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#sc140 #minimalelectronica
November 21, 2009 7:26 PM   Subscribe

sc140: 22 minimal electronica tracks composed in Super Collider using 140 characters or less. Twitter user, computer scientist, and compilation curator Dan Stowell started the trend by tweeting his encoded field recordings of waves crashing on the beach.

Artist bios
Further reading at New Scientist
Via textually.org
posted by carsonb (23 comments total) 46 users marked this as a favorite

 
Very nice, thanks very much for posting this, carsonb.
posted by carter at 7:59 PM on November 21, 2009


Yeah, [this is good].
posted by loquacious at 8:03 PM on November 21, 2009


This was included in hippybear's FPP about the THX sound. Awesome stuff, for sure.
posted by idiopath at 8:04 PM on November 21, 2009


idopath: Supercollider, sure, but that post didn't cover sc140 as far as I can tell.
posted by carsonb at 8:14 PM on November 21, 2009


idiopath, lo ciento. And I see that you added sctwitting and a link to an article mentioning Dan Stowell in a comment. This compilation is still news though. Thanks for the context.
posted by carsonb at 8:21 PM on November 21, 2009


Yes, it is still news, and news I find interesting, if I thought it was worthy of deletion I would have flagged as a double and moved on :)
posted by idiopath at 8:23 PM on November 21, 2009


Damn, this is cool. I didn't realize SC allowed such complexity to result from so little input. Maybe it is worth the learning curve after all.
posted by O Blitiri at 9:09 PM on November 21, 2009


neat! (love track 11)
posted by sexyrobot at 9:14 PM on November 21, 2009


b=Buffer.read(s,"sounds/a11wlk01.wav");

140 characters, plus a WAV sample in this case.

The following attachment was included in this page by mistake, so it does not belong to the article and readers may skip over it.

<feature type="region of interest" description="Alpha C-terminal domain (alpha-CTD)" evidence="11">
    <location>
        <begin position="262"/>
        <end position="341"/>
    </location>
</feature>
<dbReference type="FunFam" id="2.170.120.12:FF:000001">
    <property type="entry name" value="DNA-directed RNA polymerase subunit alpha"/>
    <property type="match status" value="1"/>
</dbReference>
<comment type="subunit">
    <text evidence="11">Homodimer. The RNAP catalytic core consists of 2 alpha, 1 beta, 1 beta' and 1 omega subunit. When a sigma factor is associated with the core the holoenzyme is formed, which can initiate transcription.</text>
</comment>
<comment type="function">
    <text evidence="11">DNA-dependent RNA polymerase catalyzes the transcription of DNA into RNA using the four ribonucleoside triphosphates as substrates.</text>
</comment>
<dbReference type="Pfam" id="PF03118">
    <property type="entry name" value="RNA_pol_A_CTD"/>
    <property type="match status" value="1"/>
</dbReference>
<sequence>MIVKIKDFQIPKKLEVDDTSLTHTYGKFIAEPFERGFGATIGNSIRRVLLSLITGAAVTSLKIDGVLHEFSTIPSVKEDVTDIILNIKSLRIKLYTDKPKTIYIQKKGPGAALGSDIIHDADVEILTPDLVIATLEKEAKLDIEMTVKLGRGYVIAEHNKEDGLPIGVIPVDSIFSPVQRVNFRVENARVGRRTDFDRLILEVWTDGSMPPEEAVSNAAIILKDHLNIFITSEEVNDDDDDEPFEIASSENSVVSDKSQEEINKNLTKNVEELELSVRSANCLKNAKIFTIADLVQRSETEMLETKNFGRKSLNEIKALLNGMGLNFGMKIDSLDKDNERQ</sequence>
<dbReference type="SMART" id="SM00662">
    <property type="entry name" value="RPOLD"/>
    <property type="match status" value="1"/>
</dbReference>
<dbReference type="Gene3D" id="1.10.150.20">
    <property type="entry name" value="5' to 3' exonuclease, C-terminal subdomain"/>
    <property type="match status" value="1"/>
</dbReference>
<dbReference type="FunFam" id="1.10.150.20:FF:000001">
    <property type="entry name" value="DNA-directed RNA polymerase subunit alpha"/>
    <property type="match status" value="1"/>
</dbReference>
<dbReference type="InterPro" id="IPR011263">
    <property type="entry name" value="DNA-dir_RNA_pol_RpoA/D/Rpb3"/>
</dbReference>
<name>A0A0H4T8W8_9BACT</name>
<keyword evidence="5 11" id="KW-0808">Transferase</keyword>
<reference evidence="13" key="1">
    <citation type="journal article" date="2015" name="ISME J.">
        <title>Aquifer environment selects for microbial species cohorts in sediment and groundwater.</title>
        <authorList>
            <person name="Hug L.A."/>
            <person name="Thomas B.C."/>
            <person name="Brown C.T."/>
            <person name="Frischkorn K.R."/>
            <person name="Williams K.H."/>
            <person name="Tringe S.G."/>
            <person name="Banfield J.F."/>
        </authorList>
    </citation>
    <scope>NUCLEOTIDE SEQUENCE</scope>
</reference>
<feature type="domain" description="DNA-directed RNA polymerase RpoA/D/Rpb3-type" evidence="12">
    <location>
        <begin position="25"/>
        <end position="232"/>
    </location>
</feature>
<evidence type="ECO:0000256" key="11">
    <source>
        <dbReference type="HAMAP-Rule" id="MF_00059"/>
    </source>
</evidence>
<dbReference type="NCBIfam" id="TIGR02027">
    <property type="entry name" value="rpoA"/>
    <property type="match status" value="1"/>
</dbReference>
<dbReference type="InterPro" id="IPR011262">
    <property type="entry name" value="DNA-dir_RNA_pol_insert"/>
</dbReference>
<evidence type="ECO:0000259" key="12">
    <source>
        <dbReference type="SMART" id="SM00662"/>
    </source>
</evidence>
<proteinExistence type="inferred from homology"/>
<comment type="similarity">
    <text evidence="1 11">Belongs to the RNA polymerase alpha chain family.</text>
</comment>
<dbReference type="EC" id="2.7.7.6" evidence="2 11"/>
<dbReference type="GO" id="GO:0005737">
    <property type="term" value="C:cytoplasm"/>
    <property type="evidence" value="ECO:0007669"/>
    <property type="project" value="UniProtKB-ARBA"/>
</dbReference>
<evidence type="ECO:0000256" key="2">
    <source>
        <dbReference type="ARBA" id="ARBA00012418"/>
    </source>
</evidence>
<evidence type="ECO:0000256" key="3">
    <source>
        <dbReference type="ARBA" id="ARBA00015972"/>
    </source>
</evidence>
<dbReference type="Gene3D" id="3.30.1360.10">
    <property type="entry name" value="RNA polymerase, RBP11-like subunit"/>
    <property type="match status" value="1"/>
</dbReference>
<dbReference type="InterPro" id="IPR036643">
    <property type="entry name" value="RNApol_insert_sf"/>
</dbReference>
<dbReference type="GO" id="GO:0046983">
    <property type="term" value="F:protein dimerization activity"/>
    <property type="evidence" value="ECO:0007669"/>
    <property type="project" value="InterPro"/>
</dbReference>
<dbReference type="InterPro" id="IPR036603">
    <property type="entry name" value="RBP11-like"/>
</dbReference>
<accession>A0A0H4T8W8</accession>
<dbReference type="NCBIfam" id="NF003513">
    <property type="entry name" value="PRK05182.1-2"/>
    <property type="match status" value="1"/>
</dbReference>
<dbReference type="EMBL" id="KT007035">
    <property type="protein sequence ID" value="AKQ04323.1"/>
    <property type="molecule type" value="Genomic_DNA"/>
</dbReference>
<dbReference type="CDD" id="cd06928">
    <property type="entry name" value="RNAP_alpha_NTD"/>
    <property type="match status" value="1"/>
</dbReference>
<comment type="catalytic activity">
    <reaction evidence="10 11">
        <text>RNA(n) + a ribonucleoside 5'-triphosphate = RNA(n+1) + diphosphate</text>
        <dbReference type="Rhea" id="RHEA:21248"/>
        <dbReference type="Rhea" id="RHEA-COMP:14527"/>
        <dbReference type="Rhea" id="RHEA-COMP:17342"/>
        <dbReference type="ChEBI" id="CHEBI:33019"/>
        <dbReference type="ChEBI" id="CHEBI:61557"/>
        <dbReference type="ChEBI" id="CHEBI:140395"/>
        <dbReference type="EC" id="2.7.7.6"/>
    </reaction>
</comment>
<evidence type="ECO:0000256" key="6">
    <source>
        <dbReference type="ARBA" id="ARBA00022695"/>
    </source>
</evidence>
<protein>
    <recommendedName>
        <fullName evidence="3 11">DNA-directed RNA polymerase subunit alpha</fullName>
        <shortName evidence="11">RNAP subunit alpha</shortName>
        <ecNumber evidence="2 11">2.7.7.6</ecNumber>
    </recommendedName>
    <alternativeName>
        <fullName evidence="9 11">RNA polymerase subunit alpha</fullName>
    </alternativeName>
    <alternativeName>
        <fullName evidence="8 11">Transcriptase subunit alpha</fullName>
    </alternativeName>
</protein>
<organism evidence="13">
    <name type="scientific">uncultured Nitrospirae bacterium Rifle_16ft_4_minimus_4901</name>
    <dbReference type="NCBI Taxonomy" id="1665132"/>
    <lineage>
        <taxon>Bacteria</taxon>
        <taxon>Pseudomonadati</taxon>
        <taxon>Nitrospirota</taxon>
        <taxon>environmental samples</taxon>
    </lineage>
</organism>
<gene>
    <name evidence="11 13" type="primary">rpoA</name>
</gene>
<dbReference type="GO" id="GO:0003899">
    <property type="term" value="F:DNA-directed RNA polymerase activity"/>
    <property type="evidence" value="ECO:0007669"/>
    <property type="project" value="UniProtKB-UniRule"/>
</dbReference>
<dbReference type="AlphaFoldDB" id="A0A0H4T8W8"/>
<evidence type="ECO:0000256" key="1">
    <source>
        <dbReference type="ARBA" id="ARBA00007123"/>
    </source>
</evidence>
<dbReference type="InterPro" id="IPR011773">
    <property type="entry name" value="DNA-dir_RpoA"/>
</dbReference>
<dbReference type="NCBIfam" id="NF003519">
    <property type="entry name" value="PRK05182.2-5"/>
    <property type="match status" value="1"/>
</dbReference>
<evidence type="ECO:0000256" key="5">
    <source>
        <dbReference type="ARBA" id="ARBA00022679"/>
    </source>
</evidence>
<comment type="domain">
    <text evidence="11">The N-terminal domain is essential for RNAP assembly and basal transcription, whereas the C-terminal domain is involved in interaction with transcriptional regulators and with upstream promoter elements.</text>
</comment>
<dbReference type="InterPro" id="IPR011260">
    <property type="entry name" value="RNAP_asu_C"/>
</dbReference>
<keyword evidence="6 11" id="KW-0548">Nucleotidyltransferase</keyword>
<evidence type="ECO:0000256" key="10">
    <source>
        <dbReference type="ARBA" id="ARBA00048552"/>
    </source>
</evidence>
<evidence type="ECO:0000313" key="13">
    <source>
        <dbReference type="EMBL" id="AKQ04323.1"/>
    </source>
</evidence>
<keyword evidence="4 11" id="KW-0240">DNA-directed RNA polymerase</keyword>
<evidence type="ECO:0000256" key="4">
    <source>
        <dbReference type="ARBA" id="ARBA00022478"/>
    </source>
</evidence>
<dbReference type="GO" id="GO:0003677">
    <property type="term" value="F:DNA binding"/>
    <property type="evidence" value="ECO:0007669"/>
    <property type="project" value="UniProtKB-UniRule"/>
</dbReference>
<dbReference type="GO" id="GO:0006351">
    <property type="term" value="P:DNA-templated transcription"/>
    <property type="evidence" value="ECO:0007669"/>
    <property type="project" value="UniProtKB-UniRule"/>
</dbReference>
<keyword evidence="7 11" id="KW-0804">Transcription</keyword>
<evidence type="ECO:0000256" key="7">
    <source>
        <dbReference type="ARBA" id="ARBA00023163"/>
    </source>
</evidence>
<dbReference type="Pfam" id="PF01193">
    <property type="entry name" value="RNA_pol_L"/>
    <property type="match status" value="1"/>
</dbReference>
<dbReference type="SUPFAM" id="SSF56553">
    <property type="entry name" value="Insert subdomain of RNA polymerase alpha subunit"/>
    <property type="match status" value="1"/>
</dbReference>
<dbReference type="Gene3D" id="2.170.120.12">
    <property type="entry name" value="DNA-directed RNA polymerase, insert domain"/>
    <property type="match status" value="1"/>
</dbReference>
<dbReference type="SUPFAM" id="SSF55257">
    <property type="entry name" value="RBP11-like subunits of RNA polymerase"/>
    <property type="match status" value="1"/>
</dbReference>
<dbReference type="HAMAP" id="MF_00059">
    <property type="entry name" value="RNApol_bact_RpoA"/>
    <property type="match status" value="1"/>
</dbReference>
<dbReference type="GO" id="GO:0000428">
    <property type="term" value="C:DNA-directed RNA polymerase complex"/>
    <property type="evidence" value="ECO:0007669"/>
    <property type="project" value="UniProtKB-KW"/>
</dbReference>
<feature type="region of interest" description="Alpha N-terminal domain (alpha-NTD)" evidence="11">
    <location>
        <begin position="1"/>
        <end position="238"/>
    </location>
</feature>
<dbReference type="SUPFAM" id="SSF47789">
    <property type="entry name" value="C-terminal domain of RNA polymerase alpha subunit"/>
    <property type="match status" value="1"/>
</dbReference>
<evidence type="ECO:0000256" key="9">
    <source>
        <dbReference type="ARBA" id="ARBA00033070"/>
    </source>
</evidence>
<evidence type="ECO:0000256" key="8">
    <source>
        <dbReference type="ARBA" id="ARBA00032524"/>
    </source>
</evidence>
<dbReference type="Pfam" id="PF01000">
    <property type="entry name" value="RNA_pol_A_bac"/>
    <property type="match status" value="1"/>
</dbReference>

posted by milnak at 9:20 PM on November 21, 2009


O Blitiri: "Maybe it is worth the learning curve after all."

In my (limited) experience, I couldn't find a decent reference manual for the syntax of the language, but the semantics are smalltalk style OO, with library functions implementing the MUSIC N sound synthesis model (which Csound also uses), and a syntax reminiscent of javascript.

Some basic familiarity with Object Oriented Programming* and the MUSIC N control / audio generator synthesis model is a huge head start for using supercollider.

*and by OOP I don't mean anything to do with Java or C++
posted by idiopath at 9:21 PM on November 21, 2009


milnak: "b=Buffer.read(s,"sounds/a11wlk01.wav");

140 characters, plus a WAV sample in this case.
"

Some people like to call that clinamen - the freedom to break the rules that proves we have free will.
posted by idiopath at 9:24 PM on November 21, 2009


OK, so I finished listening to the whole thing, and I have to say, for the relative simplicity of the tools they were working with, that was an excellent collection of music. And even if the character count were not limited it would have been worth checking out.

The variety says much about the flexibility of supercollider (and, of course, much more variety is possible without the restricted character count). Of course the power of the language design has much to do with why these could be short as well - how much audio could you output with 144 characters of Java? Of course given perl and a basic MUSIC N synthesis lib you could probably work some real magic, if you dared :)
posted by idiopath at 10:18 PM on November 21, 2009


Oh, great, now I'm going to have to download and learn SuperCollider, like I didn't already have enough hobbies and no free time. Thanks a lot. Jerk.


Seriously though, good links, nice glitchy tracks.
posted by lekvar at 10:27 PM on November 21, 2009 [1 favorite]


Cool! Even funner than playing them in that flash thing is loading up the application and pasting the code in and getting a live rendition.
posted by floam at 4:17 AM on November 22, 2009


Any Supercollider ninjas want to explain where the rhythmic structure in this piece comes from? I get some of the code, but I can't see how the regular timing results:

01
Nathaniel Virgo
{LocalOut.ar(a=CombN.ar(BPF.ar(LocalIn.ar(2)*7.5+Saw.ar([32,33],0.2),2**LFNoise0.kr(4/3,4)*300,0.1).distort,2,2,40));a}.play//#supercollider

posted by fcummins at 6:04 AM on November 22, 2009